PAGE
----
Charity began on the doorstep

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OVER the years there have been a number of local organisations and charities which have worked for the benefit of our community.

Some date back as far as the 1600s. For example, records show that a William Birkhead in 1638 gave £5 which his will stated had to be used for charitable purposes in Lightcliffe and Hipperholme. A further £5 was to be paid annually to the poor people of Rastrick and Brighouse.

The money was looked after by his appointed trustees Samuel Hoyle and Robert Hargreaves. Using a conversion table supplied by the Bank of England £5 in 1638 would be worth £437.

In his will made in 1731 Michael Gibson, of Slead Hall, Brighouse, left one shilling (5p in today’s money) a week to be spent on bread which was distributed on Sundays to 12 poor people in Hove Edge.

This bread had to be distributed by the ministers and wardens at Eastfield Chapel, which was the church opposite the Sun Inn public house. Michael Gibson derived this money from his rents he was paid from property known as Pear Trees in Lightcliffe. This area was the site of Pear Tree Farm in Wakefield Road which was redeveloped for new housing a few years ago and now called Pear Tree Close.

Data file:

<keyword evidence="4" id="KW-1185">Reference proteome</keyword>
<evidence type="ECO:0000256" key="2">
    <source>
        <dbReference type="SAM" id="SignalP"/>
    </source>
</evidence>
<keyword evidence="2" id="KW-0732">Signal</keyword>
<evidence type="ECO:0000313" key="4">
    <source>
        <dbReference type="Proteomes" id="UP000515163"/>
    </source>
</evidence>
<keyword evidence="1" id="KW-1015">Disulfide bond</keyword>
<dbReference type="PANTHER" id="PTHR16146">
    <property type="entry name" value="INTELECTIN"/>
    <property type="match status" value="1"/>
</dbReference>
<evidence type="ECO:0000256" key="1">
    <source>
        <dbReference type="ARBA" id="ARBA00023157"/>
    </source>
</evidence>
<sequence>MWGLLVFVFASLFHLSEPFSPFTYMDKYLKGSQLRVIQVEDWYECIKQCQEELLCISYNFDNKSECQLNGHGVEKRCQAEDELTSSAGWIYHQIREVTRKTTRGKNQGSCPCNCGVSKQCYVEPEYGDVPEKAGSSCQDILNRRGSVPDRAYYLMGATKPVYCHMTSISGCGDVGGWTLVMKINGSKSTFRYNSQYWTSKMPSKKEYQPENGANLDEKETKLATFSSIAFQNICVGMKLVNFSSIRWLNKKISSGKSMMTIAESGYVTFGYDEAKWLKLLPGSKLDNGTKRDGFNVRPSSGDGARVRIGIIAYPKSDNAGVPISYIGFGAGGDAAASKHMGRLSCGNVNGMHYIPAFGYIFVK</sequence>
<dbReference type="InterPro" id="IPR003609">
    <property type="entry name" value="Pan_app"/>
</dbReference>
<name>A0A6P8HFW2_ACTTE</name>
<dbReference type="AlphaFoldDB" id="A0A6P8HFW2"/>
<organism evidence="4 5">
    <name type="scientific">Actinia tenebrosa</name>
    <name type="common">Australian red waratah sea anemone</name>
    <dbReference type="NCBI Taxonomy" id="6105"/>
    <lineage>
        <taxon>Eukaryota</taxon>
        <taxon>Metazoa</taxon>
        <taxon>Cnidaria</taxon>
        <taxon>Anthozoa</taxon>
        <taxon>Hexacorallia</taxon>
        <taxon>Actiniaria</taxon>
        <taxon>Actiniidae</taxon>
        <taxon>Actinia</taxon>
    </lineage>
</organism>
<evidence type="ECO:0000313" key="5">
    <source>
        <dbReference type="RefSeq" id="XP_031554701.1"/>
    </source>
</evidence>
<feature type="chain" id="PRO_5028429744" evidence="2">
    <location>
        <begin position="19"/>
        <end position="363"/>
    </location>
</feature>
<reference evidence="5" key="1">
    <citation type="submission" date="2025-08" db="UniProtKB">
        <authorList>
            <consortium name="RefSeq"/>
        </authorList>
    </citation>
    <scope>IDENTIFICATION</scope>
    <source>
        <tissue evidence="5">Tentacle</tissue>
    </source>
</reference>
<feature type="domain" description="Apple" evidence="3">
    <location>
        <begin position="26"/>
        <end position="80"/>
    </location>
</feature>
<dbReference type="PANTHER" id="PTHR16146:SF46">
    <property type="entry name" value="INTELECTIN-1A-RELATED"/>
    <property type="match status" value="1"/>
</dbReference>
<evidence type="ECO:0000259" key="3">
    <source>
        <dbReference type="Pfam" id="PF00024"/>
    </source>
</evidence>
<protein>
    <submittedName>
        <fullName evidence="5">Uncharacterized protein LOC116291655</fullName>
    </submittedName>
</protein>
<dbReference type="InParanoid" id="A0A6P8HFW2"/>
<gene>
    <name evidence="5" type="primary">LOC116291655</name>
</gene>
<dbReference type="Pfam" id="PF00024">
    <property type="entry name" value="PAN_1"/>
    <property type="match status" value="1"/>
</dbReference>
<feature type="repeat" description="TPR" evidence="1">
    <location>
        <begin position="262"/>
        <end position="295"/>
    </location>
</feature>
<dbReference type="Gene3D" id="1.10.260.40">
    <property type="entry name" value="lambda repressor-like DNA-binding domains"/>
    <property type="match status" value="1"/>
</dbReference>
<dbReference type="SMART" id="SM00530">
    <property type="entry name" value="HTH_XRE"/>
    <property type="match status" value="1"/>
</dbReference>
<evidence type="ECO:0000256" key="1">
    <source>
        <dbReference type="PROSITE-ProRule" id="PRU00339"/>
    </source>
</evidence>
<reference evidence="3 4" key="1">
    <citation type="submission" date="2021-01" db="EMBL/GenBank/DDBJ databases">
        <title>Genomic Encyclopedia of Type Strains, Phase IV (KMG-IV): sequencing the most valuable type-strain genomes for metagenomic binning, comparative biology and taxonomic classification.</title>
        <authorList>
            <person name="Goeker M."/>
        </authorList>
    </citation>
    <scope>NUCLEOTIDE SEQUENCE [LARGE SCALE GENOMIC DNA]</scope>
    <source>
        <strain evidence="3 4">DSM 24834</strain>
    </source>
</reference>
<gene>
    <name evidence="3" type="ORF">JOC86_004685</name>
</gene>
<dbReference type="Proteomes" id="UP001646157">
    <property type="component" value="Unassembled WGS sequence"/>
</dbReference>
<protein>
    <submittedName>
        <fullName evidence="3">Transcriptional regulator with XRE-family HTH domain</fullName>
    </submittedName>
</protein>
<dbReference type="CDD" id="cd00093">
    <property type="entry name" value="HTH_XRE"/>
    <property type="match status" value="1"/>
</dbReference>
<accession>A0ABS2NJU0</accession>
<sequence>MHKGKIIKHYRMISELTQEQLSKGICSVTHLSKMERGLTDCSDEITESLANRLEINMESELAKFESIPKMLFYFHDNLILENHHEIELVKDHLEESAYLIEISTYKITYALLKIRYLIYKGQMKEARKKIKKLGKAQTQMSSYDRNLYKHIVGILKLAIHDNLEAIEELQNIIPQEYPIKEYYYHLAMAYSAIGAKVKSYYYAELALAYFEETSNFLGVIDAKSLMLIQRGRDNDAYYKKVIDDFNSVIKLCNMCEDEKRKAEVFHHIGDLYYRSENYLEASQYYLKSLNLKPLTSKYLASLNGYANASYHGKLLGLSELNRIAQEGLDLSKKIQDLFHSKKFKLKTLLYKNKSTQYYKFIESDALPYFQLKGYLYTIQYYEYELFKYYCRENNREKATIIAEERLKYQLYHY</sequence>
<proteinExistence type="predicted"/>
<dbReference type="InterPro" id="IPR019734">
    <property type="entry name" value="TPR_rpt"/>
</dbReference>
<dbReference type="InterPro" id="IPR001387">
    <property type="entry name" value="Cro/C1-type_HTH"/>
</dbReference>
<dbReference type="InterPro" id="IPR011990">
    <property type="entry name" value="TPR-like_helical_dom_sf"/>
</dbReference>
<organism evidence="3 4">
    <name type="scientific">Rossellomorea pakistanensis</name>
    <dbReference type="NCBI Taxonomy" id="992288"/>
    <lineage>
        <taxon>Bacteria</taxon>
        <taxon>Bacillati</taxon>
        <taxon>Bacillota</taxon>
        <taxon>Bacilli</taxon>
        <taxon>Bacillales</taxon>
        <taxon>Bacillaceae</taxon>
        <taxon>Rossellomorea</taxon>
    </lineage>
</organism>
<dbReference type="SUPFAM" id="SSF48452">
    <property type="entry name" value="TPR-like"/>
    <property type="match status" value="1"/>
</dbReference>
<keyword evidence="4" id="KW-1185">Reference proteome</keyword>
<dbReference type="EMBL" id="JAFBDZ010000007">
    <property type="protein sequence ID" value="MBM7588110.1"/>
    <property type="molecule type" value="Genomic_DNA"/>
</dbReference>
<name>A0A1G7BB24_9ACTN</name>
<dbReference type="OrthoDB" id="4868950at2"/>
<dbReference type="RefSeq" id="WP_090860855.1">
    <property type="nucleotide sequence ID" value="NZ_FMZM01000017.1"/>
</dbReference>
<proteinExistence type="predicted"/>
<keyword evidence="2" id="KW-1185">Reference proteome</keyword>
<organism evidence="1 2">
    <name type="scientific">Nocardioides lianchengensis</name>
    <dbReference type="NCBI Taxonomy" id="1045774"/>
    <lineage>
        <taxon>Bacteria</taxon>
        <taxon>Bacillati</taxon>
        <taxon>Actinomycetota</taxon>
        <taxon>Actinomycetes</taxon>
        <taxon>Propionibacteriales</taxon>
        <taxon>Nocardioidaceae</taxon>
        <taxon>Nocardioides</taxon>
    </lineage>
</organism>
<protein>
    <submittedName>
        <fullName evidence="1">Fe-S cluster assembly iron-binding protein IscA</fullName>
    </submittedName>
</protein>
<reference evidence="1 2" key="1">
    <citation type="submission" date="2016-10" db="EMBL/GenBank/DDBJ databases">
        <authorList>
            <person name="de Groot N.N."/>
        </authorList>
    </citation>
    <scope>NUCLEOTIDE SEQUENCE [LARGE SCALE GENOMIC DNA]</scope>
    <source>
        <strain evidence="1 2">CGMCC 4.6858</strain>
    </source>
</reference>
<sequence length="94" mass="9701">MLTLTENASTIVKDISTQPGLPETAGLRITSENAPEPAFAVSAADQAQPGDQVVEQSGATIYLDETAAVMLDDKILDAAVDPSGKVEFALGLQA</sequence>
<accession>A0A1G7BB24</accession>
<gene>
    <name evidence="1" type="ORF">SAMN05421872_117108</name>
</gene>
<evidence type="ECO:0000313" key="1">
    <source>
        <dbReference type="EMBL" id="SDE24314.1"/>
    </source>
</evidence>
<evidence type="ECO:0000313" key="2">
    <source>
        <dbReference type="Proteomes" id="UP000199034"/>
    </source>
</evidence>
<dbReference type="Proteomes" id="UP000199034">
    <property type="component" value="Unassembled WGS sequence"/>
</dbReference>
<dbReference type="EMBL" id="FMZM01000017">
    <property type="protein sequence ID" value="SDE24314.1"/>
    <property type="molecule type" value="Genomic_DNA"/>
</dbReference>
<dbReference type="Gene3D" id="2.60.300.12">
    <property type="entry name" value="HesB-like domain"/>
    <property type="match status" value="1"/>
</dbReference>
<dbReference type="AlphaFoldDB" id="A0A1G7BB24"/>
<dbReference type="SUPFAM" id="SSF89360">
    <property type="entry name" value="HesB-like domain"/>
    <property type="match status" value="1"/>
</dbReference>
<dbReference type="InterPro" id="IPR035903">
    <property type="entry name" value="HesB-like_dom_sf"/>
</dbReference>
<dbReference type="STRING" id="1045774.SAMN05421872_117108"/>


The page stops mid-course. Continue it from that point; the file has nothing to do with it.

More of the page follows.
In more modern times there was the Brighouse Crippled Children’s Society. I am not too sure when this was started but it is thought to have been after 1945.

This photograph taken during the 1960s shows, from left, Not known; Harold Rayner (the society’s secretary); Stanley and Jean Firth, who in later years were the Mayor and Mayoress of Brighouse; Carl Whitehead, who was the society’s chairman and had a long association with Hove Edge Old Folks’ Treat and Clifton and Lightcliffe Band. His family business was and still is on Bradford Road, Bailiff Bridge; next to him is his wife Mrs Alice Whitehead; Councillor Leslie Hulme, who was the Deputy Mayor in 1956/57 and the Mayor in 1963/64 with his wife Joyce as his Mayoress; Mrs West; Arthur Reeve, the former chairman of the society who was Mayor of Brighouse from 1933 to 1935; and Mrs Joyce Hulme.

The politically incorrect sounding Crippled Children’s Society took youngsters on annual Whitsuntide trips to the seaside. These included Bridlington, Cleveleys, Fleetwood and of course Blackpool. As a Christmas treat the children were all taken to Bradford to see the annual pantomime.

When did this society wind up? I understand that its name was changed to handicapped children around 1974, and now it has gone all together. In the photograph the A. & J.R. Davison’s coach has stopped at a café on route to one of the trips to the coast With the passing of so many years just where remains a mystery.

If any readers can tell me more about these events please get in touch.